Attention Deficit Hyperactivity Disorder (ADHD) Among Longer-term Prison Inmates is a Prevalent, Persistent and Disabling Disorder

Ylva Ginsberg; Tatja Hirvikoski; Nils Lindefors


BMC Psychiatry. 2010;10(1) 

In This Article


ADHD Prevalence

Figure 1 presents a flowchart of the study. As calculated from this figure, the total response rate was 62% (194/315). We defined adult ADHD as reaching the cut-off levels for both childhood and adult ADHD. By this procedure, we increased the specificity of the screening survey. When applying our predefinition of adult ADHD, the prevalence rate was 45%, as 88 out of 194 subjects fulfilled this definition (Figure 1). Overall, responders were slightly older and served longer convictions compared with non-responders (Table 1). However, when we assessed 34 subjects marking ADHD by the screening, we confirmed ADHD among 30 of them. Thus, the screening survey pointed out to be 88% (30/34) specific. Therefore, we imply a more conservative 40% ADHD prevalence (0.88 × 45) among longer-term prison inmates.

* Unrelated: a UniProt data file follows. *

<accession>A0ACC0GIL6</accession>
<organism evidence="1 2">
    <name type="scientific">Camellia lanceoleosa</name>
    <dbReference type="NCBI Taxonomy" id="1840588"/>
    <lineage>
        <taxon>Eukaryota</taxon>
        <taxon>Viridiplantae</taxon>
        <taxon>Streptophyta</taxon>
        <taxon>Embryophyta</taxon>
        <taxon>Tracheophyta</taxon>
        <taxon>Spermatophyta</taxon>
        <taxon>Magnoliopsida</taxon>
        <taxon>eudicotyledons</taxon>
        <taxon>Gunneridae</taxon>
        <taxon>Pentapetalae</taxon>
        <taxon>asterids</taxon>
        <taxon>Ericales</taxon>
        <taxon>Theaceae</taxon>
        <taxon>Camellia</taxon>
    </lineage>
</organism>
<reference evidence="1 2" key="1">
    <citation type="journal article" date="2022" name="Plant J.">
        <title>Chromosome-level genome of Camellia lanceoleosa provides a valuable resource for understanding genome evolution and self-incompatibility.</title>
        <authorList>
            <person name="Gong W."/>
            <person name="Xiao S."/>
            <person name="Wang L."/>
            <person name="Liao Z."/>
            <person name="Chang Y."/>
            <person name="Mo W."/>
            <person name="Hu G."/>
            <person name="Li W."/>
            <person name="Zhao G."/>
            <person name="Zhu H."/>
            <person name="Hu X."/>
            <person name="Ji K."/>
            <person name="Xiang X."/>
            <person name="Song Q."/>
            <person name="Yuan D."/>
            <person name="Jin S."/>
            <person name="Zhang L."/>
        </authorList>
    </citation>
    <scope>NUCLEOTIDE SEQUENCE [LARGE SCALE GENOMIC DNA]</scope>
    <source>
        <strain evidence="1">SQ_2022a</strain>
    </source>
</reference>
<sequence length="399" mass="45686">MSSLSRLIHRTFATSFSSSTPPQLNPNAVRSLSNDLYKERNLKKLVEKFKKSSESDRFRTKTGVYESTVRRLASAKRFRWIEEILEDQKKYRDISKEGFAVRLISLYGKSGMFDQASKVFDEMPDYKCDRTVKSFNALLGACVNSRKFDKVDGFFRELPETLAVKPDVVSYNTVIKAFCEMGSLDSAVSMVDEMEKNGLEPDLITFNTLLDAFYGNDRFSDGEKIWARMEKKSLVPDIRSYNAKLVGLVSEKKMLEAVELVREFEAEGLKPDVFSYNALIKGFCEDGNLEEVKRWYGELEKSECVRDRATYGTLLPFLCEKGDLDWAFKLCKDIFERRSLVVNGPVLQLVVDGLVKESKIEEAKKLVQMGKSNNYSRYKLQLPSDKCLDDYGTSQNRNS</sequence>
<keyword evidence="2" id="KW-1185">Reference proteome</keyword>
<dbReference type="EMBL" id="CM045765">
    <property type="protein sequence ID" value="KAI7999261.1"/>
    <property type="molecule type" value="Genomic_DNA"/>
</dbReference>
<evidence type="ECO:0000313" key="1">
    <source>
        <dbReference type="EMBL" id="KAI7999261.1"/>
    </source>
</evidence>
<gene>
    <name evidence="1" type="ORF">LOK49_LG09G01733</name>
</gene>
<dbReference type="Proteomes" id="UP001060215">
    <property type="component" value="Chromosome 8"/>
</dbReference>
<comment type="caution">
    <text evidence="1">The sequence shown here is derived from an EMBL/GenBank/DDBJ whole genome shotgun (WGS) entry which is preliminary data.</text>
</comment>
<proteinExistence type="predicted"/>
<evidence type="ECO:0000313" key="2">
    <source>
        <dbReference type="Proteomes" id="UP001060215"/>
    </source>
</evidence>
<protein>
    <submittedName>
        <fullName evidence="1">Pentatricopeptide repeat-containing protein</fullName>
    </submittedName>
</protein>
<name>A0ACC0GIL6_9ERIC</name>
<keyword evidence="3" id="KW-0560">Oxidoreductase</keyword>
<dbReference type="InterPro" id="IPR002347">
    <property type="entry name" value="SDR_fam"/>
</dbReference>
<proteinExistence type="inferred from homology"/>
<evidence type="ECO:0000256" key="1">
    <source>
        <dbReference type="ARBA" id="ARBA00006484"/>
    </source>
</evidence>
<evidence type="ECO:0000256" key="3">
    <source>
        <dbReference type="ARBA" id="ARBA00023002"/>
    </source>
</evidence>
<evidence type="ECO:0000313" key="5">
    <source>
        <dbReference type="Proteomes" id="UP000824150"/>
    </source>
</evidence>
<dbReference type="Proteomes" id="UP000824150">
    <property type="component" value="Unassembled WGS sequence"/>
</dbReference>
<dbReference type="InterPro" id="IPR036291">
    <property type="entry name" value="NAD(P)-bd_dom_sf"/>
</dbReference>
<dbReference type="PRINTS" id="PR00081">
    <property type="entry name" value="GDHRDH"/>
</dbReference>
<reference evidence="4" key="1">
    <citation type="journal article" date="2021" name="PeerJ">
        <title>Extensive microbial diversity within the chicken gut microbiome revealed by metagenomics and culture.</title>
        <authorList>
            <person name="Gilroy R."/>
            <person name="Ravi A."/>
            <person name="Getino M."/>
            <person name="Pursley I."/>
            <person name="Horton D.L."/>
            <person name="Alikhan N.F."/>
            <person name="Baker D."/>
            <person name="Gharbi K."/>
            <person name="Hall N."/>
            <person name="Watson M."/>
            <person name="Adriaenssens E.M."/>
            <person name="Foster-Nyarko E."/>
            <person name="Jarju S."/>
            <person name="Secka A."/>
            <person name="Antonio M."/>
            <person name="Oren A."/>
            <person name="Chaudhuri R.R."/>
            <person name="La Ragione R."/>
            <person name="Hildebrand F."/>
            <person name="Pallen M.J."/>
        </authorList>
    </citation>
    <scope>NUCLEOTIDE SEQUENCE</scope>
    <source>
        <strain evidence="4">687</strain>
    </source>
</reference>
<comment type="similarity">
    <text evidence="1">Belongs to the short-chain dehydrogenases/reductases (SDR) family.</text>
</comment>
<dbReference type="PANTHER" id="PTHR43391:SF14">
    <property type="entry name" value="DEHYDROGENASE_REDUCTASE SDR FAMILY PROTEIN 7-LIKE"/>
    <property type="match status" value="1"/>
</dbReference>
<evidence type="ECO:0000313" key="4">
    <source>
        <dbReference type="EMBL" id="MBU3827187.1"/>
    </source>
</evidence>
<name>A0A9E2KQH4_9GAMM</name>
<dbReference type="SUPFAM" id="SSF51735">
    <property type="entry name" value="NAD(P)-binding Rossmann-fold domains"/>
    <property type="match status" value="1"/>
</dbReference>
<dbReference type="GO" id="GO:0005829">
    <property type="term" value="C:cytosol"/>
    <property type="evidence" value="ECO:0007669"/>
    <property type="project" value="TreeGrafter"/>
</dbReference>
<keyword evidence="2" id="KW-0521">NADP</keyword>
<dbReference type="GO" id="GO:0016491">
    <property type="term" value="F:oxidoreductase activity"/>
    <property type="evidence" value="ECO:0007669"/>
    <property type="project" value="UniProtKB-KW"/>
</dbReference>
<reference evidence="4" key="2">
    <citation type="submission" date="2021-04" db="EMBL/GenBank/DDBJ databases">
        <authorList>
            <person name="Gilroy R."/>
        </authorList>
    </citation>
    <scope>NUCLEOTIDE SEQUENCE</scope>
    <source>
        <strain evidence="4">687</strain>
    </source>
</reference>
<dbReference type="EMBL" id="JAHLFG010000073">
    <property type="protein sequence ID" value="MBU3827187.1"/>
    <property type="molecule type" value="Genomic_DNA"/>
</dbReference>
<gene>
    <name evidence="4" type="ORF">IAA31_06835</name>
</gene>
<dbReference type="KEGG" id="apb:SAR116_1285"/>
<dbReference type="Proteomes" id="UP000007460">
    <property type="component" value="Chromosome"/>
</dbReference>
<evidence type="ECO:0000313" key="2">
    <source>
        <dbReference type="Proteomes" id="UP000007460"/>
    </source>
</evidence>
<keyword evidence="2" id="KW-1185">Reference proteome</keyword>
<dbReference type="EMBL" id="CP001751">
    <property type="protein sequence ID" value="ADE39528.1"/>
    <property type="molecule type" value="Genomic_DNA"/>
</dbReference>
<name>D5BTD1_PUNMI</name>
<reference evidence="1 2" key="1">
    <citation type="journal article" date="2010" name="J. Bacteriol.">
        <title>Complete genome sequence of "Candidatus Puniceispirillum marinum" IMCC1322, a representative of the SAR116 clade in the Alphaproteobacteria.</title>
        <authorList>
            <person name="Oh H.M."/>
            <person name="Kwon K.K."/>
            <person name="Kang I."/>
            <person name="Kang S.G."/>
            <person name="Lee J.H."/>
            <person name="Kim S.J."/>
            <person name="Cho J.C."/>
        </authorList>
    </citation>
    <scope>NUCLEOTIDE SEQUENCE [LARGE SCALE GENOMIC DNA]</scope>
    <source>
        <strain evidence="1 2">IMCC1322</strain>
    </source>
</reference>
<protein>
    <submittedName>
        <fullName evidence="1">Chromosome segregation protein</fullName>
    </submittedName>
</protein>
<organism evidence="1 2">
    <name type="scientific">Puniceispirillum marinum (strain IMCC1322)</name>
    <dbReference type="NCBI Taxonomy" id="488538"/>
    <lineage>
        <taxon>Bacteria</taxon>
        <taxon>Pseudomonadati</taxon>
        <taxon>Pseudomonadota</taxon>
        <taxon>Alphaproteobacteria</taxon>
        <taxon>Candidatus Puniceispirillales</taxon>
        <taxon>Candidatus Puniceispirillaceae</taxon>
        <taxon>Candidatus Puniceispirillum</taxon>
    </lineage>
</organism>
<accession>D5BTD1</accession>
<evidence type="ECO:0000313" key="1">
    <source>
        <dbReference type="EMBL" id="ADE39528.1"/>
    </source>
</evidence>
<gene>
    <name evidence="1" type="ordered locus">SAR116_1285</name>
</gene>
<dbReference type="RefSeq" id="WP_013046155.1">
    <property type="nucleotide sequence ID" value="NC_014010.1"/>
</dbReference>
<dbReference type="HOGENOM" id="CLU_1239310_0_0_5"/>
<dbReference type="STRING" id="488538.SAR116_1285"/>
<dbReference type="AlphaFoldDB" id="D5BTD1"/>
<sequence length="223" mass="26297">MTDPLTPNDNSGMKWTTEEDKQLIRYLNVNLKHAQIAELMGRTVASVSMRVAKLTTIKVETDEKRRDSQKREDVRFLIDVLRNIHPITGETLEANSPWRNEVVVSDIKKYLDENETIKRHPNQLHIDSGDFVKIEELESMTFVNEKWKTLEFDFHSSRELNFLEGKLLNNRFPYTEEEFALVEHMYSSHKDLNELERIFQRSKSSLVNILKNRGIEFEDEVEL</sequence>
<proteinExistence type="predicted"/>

Clinical Characteristics of ADHD among Adult Male Prison Inmates